Turn off, tune out, drop in

In January of last year I sent a letter to Comcast, my cable TV provider, complaining about the removal from my “premium” cable service of five premium channels. (The letter is reproduced at the end of this post.) I received an unsatisfactory reply. It was the last in a string of insults, from exorbitant monthly fees (in excess of $100) to crappy image quality full of digital compression artifacts.

Compounding my cable TV complaints was the fact that I seldom actually got to watch anything. Having two small kids and a long daily commute while both parents (try to) work full time has that effect. When I did get some time to watch TV, I worked through a gigantic TiVo backlog. The Sopranos and Shield episodes that I watched were more than a year old when I finally watched them.

Which got me thinking: if I don’t watch things until they’re stale anyway, why do I even need cable TV? All the movies I could want to see, and most of the good TV shows, get released on DVD sooner or later; and a Netflix membership costs about one-eighth the combined total of Comcast “Digital Platinum” and TiVo.

It was an obvious decision to make, but I dragged my feet for a long time. Except for a pauper year or two in college, I’d had cable TV almost continually since 1976. I’m also a considerable movie buff. Give up cable, just like that? What would I do when I feel the urge to channel-surf at 12:30am? And what about dumb little guilty pleasures like Unwrapped which, even if it is ever available on DVD, I knew would never rise to the top of my Netflix queue?

Though it took another eight months, and Andrea doubted I’d ever actually go through with it, in the end simple economics won out, and we’ve now been cable-free for almost a year. At the beginning it was hard, as with kicking any habit, but only very briefly. In a year, the only time I’ve really missed having cable was for the Superbowl. Meanwhile, thanks to Netflix, I’ve recently watched entire seasons of Deadwood, Veronica Mars, and I Dream of Jeannie; and movies such as Munich, King Kong, Wedding Crashers, MirrorMask, and much more. There’s no live sports and there’s no channel surfing; and while you might linger guiltily on the latest Emanuelle movie on Skinemax when channel-flipping, you’re not very likely to bother actually renting it. But in all other respects it’s as good as cable. Better, in a lot of ways, because there are no commercials and no wading through junk you don’t want to see.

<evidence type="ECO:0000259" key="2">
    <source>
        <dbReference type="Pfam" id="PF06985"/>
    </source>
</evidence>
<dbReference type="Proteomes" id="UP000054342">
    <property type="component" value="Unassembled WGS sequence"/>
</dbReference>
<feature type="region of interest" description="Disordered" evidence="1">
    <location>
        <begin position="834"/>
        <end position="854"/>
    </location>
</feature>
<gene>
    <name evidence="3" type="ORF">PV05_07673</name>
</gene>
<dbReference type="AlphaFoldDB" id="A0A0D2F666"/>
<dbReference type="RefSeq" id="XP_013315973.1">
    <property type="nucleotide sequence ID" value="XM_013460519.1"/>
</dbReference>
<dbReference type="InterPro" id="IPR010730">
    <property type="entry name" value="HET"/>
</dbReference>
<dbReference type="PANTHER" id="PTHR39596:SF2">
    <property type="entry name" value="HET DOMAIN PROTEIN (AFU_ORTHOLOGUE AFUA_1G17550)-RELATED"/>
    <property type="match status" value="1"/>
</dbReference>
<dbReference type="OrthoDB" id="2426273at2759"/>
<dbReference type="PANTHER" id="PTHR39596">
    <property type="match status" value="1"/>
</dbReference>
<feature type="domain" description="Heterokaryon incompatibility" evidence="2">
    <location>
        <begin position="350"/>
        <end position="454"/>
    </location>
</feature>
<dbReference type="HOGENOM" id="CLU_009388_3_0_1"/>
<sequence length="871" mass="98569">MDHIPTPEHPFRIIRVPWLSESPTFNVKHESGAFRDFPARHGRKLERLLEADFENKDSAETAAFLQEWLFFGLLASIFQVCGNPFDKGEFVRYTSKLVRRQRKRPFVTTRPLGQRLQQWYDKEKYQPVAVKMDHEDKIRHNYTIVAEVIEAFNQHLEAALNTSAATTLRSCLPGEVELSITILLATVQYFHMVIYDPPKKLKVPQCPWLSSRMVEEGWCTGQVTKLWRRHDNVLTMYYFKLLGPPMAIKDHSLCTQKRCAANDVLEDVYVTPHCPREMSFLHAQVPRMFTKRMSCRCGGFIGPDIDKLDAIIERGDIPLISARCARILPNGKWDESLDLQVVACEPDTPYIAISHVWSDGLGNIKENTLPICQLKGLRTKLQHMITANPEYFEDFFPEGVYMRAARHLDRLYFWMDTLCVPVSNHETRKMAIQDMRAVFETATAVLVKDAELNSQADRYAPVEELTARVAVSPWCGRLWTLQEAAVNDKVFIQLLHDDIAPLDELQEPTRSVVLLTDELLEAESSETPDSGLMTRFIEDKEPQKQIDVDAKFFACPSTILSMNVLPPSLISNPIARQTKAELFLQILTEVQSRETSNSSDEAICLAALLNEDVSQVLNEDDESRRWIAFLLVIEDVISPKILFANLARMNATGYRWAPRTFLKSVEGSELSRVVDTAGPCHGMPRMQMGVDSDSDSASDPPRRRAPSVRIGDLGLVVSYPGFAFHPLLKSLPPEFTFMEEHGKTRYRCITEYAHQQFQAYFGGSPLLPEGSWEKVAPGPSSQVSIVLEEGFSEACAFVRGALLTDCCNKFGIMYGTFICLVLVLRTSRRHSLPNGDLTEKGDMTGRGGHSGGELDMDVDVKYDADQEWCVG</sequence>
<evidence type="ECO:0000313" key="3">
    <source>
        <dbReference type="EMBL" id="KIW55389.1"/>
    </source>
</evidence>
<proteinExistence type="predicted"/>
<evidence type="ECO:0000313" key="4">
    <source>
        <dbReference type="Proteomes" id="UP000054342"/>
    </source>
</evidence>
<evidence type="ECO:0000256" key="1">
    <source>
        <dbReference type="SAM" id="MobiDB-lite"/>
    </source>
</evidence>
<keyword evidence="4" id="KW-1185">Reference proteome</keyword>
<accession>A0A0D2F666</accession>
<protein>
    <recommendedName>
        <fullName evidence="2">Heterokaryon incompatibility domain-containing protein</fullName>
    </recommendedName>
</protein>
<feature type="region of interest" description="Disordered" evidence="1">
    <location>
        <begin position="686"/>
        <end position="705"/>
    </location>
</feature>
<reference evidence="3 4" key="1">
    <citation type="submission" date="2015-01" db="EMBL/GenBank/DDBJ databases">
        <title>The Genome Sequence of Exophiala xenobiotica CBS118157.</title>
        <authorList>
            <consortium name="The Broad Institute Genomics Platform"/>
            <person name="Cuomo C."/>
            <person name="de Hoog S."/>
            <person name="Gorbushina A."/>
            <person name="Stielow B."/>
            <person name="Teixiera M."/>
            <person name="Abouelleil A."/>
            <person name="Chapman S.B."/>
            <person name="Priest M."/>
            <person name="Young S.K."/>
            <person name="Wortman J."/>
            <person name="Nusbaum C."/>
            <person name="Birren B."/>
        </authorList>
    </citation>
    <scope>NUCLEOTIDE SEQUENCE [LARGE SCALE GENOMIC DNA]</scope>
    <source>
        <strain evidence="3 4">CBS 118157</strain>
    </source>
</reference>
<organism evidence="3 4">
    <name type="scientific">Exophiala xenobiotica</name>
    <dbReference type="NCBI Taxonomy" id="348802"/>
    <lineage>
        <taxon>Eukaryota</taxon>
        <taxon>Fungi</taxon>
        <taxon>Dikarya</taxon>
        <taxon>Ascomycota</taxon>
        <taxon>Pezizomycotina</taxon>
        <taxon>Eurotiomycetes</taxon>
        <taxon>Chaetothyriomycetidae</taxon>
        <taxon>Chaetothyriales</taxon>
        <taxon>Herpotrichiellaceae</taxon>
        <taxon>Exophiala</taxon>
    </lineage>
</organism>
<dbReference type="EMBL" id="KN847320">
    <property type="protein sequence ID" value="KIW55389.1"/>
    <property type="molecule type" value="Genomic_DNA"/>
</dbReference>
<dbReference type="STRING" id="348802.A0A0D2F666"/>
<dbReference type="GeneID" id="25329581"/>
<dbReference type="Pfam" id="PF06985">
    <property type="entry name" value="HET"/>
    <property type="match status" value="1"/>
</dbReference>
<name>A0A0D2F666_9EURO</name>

Now that we’re off the pop-culture grid, as it were, it’s strange to see it from the outside. It’s a tinfoil-hat cliché, easily dismissed, to say that the establishment controls the populace through television. Anyone with a little media savvy can recognize TV’s propaganda and soothing pap for what they are and claim to be immune, or at least aware. But having stepped out of that stream I’m astonished at just what a blatant barrage of never-ending manipulation TV really is. Savvy or not, you can’t fully appreciate it while you’re in it. Even though I seldom watched anything but the best-quality movies and TV shows, the barrage still seeped in through the cracks: the commercials, the network “bumpers,” the pop-ups in the corners and margins of the screen, the glimpses of other programs. And while it is easy to recognize and dismiss the obvious propaganda and pap, there are a thousand more subtle ways in which your consent is being manufactured. I don’t mean to allege a vast mind-control conspiracy; it just seems to be what you get when you organize government, commerce, and mass media the way we have.

So don’t kill your TV, exactly, but do take total control of what you see on it. Cancel your cable. Keep your money. It may seem right now like you can’t live without it (“How can one insulated wire bring so much happiness?” –Homer Simpson), but if you make it to the other side I promise you’ll wonder what took you so long.

And now that I’ve written that, if we lose the fight for net neutrality, the telecoms may arrange for this blog post to disappear into /dev/null.